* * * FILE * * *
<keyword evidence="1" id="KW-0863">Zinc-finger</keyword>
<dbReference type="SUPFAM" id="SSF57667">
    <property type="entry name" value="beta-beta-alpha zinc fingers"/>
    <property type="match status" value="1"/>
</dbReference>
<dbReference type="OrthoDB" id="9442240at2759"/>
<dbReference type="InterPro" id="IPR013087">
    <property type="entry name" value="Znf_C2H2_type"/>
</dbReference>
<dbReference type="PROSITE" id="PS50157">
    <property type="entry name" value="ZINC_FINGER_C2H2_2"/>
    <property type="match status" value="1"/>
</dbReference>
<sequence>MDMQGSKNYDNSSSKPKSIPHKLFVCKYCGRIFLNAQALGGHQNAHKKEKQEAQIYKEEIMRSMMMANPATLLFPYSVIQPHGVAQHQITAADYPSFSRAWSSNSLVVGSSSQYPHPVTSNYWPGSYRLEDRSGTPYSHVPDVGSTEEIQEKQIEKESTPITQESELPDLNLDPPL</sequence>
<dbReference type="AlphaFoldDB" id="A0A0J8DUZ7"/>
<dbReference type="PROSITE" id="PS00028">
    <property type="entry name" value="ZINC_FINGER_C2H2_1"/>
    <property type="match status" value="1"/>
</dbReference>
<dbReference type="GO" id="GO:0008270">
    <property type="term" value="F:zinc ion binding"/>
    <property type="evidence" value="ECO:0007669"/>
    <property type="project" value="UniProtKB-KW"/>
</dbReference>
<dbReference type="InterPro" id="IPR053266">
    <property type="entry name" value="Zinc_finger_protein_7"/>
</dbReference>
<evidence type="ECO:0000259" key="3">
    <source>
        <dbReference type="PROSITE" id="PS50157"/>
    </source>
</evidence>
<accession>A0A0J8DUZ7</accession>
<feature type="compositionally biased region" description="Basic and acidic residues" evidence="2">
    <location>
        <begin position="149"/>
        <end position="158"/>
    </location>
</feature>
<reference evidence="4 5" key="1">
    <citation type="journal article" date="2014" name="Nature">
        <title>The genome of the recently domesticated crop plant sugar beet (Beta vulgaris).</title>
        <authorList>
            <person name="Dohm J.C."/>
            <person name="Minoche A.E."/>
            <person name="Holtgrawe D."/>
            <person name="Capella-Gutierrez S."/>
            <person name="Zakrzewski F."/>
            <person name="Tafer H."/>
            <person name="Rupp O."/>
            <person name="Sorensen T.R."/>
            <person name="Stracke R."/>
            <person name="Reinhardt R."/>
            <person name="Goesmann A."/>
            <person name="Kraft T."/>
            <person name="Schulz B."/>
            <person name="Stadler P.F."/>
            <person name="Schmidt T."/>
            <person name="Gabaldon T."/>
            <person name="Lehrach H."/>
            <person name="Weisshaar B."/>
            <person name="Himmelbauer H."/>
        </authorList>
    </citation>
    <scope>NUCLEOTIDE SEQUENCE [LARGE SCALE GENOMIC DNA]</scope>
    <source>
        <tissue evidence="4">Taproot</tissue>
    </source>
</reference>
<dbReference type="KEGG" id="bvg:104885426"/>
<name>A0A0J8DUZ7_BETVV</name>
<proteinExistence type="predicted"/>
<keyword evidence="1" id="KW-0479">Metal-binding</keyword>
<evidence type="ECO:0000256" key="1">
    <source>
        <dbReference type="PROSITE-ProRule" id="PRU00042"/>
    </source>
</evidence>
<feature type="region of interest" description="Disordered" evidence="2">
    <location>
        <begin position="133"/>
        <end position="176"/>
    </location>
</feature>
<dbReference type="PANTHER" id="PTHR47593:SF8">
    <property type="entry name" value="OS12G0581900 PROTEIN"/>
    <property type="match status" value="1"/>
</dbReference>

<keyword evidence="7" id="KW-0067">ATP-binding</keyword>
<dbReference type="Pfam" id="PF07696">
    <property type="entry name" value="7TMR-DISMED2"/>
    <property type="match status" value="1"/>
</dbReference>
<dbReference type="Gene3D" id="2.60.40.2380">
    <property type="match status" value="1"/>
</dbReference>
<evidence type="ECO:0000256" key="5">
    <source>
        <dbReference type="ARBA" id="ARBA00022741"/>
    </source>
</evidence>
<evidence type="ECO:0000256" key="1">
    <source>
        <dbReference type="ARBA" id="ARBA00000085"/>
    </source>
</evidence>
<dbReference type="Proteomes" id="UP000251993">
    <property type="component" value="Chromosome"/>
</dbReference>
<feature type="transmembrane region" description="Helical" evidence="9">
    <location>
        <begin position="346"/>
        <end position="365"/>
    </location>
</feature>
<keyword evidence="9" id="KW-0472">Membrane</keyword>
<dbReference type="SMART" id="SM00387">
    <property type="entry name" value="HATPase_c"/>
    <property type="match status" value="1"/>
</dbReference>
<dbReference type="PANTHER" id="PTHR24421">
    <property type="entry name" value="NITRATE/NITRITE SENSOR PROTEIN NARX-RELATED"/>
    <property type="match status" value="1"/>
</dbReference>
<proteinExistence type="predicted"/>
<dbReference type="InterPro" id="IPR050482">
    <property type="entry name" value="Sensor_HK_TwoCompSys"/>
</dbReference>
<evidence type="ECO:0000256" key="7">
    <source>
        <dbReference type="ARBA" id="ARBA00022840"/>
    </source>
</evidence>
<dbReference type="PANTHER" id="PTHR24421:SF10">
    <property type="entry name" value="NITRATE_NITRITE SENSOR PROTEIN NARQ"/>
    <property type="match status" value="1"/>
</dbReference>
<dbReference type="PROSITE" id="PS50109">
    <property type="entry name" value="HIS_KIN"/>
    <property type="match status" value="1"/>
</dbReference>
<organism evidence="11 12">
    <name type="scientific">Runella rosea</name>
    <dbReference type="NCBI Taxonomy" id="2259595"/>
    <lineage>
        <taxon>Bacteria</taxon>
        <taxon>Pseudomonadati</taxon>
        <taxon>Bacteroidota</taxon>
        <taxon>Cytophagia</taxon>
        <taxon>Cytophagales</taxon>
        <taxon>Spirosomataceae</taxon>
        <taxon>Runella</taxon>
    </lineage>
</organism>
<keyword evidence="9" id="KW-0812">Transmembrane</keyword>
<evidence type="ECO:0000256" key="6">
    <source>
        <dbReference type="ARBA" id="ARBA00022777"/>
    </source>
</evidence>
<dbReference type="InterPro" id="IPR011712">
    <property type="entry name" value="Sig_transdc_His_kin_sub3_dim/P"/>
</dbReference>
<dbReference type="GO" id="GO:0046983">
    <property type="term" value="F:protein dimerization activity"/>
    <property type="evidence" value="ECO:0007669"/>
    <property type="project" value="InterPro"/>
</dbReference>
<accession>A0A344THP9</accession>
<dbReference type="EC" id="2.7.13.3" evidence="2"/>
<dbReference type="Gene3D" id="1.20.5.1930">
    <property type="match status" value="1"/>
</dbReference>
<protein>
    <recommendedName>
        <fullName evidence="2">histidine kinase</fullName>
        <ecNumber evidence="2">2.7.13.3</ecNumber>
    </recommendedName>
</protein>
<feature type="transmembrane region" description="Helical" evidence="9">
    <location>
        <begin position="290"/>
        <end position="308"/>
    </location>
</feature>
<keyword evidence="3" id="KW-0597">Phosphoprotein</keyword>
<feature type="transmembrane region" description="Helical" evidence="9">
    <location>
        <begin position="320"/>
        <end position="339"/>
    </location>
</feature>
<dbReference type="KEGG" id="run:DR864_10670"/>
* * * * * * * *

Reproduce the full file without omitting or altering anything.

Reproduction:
<keyword evidence="1" id="KW-0863">Zinc-finger</keyword>
<dbReference type="SUPFAM" id="SSF57667">
    <property type="entry name" value="beta-beta-alpha zinc fingers"/>
    <property type="match status" value="1"/>
</dbReference>
<dbReference type="OrthoDB" id="9442240at2759"/>
<dbReference type="InterPro" id="IPR013087">
    <property type="entry name" value="Znf_C2H2_type"/>
</dbReference>
<dbReference type="PROSITE" id="PS50157">
    <property type="entry name" value="ZINC_FINGER_C2H2_2"/>
    <property type="match status" value="1"/>
</dbReference>
<sequence>MDMQGSKNYDNSSSKPKSIPHKLFVCKYCGRIFLNAQALGGHQNAHKKEKQEAQIYKEEIMRSMMMANPATLLFPYSVIQPHGVAQHQITAADYPSFSRAWSSNSLVVGSSSQYPHPVTSNYWPGSYRLEDRSGTPYSHVPDVGSTEEIQEKQIEKESTPITQESELPDLNLDPPL</sequence>
<dbReference type="AlphaFoldDB" id="A0A0J8DUZ7"/>
<dbReference type="PROSITE" id="PS00028">
    <property type="entry name" value="ZINC_FINGER_C2H2_1"/>
    <property type="match status" value="1"/>
</dbReference>
<dbReference type="GO" id="GO:0008270">
    <property type="term" value="F:zinc ion binding"/>
    <property type="evidence" value="ECO:0007669"/>
    <property type="project" value="UniProtKB-KW"/>
</dbReference>
<dbReference type="InterPro" id="IPR053266">
    <property type="entry name" value="Zinc_finger_protein_7"/>
</dbReference>
<evidence type="ECO:0000259" key="3">
    <source>
        <dbReference type="PROSITE" id="PS50157"/>
    </source>
</evidence>
<accession>A0A0J8DUZ7</accession>
<feature type="compositionally biased region" description="Basic and acidic residues" evidence="2">
    <location>
        <begin position="149"/>
        <end position="158"/>
    </location>
</feature>
<reference evidence="4 5" key="1">
    <citation type="journal article" date="2014" name="Nature">
        <title>The genome of the recently domesticated crop plant sugar beet (Beta vulgaris).</title>
        <authorList>
            <person name="Dohm J.C."/>
            <person name="Minoche A.E."/>
            <person name="Holtgrawe D."/>
            <person name="Capella-Gutierrez S."/>
            <person name="Zakrzewski F."/>
            <person name="Tafer H."/>
            <person name="Rupp O."/>
            <person name="Sorensen T.R."/>
            <person name="Stracke R."/>
            <person name="Reinhardt R."/>
            <person name="Goesmann A."/>
            <person name="Kraft T."/>
            <person name="Schulz B."/>
            <person name="Stadler P.F."/>
            <person name="Schmidt T."/>
            <person name="Gabaldon T."/>
            <person name="Lehrach H."/>
            <person name="Weisshaar B."/>
            <person name="Himmelbauer H."/>
        </authorList>
    </citation>
    <scope>NUCLEOTIDE SEQUENCE [LARGE SCALE GENOMIC DNA]</scope>
    <source>
        <tissue evidence="4">Taproot</tissue>
    </source>
</reference>
<dbReference type="KEGG" id="bvg:104885426"/>
<name>A0A0J8DUZ7_BETVV</name>
<proteinExistence type="predicted"/>
<keyword evidence="1" id="KW-0479">Metal-binding</keyword>
<evidence type="ECO:0000256" key="1">
    <source>
        <dbReference type="PROSITE-ProRule" id="PRU00042"/>
    </source>
</evidence>
<feature type="region of interest" description="Disordered" evidence="2">
    <location>
        <begin position="133"/>
        <end position="176"/>
    </location>
</feature>
<dbReference type="PANTHER" id="PTHR47593:SF8">
    <property type="entry name" value="OS12G0581900 PROTEIN"/>
    <property type="match status" value="1"/>
</dbReference>

<keyword evidence="7" id="KW-0067">ATP-binding</keyword>
<dbReference type="Pfam" id="PF07696">
    <property type="entry name" value="7TMR-DISMED2"/>
    <property type="match status" value="1"/>
</dbReference>
<dbReference type="Gene3D" id="2.60.40.2380">
    <property type="match status" value="1"/>
</dbReference>
<evidence type="ECO:0000256" key="5">
    <source>
        <dbReference type="ARBA" id="ARBA00022741"/>
    </source>
</evidence>
<evidence type="ECO:0000256" key="1">
    <source>
        <dbReference type="ARBA" id="ARBA00000085"/>
    </source>
</evidence>
<dbReference type="Proteomes" id="UP000251993">
    <property type="component" value="Chromosome"/>
</dbReference>
<feature type="transmembrane region" description="Helical" evidence="9">
    <location>
        <begin position="346"/>
        <end position="365"/>
    </location>
</feature>
<keyword evidence="9" id="KW-0472">Membrane</keyword>
<dbReference type="SMART" id="SM00387">
    <property type="entry name" value="HATPase_c"/>
    <property type="match status" value="1"/>
</dbReference>
<dbReference type="PANTHER" id="PTHR24421">
    <property type="entry name" value="NITRATE/NITRITE SENSOR PROTEIN NARX-RELATED"/>
    <property type="match status" value="1"/>
</dbReference>
<proteinExistence type="predicted"/>
<dbReference type="InterPro" id="IPR050482">
    <property type="entry name" value="Sensor_HK_TwoCompSys"/>
</dbReference>
<evidence type="ECO:0000256" key="7">
    <source>
        <dbReference type="ARBA" id="ARBA00022840"/>
    </source>
</evidence>
<dbReference type="PANTHER" id="PTHR24421:SF10">
    <property type="entry name" value="NITRATE_NITRITE SENSOR PROTEIN NARQ"/>
    <property type="match status" value="1"/>
</dbReference>
<dbReference type="PROSITE" id="PS50109">
    <property type="entry name" value="HIS_KIN"/>
    <property type="match status" value="1"/>
</dbReference>
<organism evidence="11 12">
    <name type="scientific">Runella rosea</name>
    <dbReference type="NCBI Taxonomy" id="2259595"/>
    <lineage>
        <taxon>Bacteria</taxon>
        <taxon>Pseudomonadati</taxon>
        <taxon>Bacteroidota</taxon>
        <taxon>Cytophagia</taxon>
        <taxon>Cytophagales</taxon>
        <taxon>Spirosomataceae</taxon>
        <taxon>Runella</taxon>
    </lineage>
</organism>
<keyword evidence="9" id="KW-0812">Transmembrane</keyword>
<evidence type="ECO:0000256" key="6">
    <source>
        <dbReference type="ARBA" id="ARBA00022777"/>
    </source>
</evidence>
<dbReference type="InterPro" id="IPR011712">
    <property type="entry name" value="Sig_transdc_His_kin_sub3_dim/P"/>
</dbReference>
<dbReference type="GO" id="GO:0046983">
    <property type="term" value="F:protein dimerization activity"/>
    <property type="evidence" value="ECO:0007669"/>
    <property type="project" value="InterPro"/>
</dbReference>
<accession>A0A344THP9</accession>
<dbReference type="EC" id="2.7.13.3" evidence="2"/>
<dbReference type="Gene3D" id="1.20.5.1930">
    <property type="match status" value="1"/>
</dbReference>
<protein>
    <recommendedName>
        <fullName evidence="2">histidine kinase</fullName>
        <ecNumber evidence="2">2.7.13.3</ecNumber>
    </recommendedName>
</protein>
<feature type="transmembrane region" description="Helical" evidence="9">
    <location>
        <begin position="290"/>
        <end position="308"/>
    </location>
</feature>
<keyword evidence="3" id="KW-0597">Phosphoprotein</keyword>
<feature type="transmembrane region" description="Helical" evidence="9">
    <location>
        <begin position="320"/>
        <end position="339"/>
    </location>
</feature>
<dbReference type="KEGG" id="run:DR864_10670"/>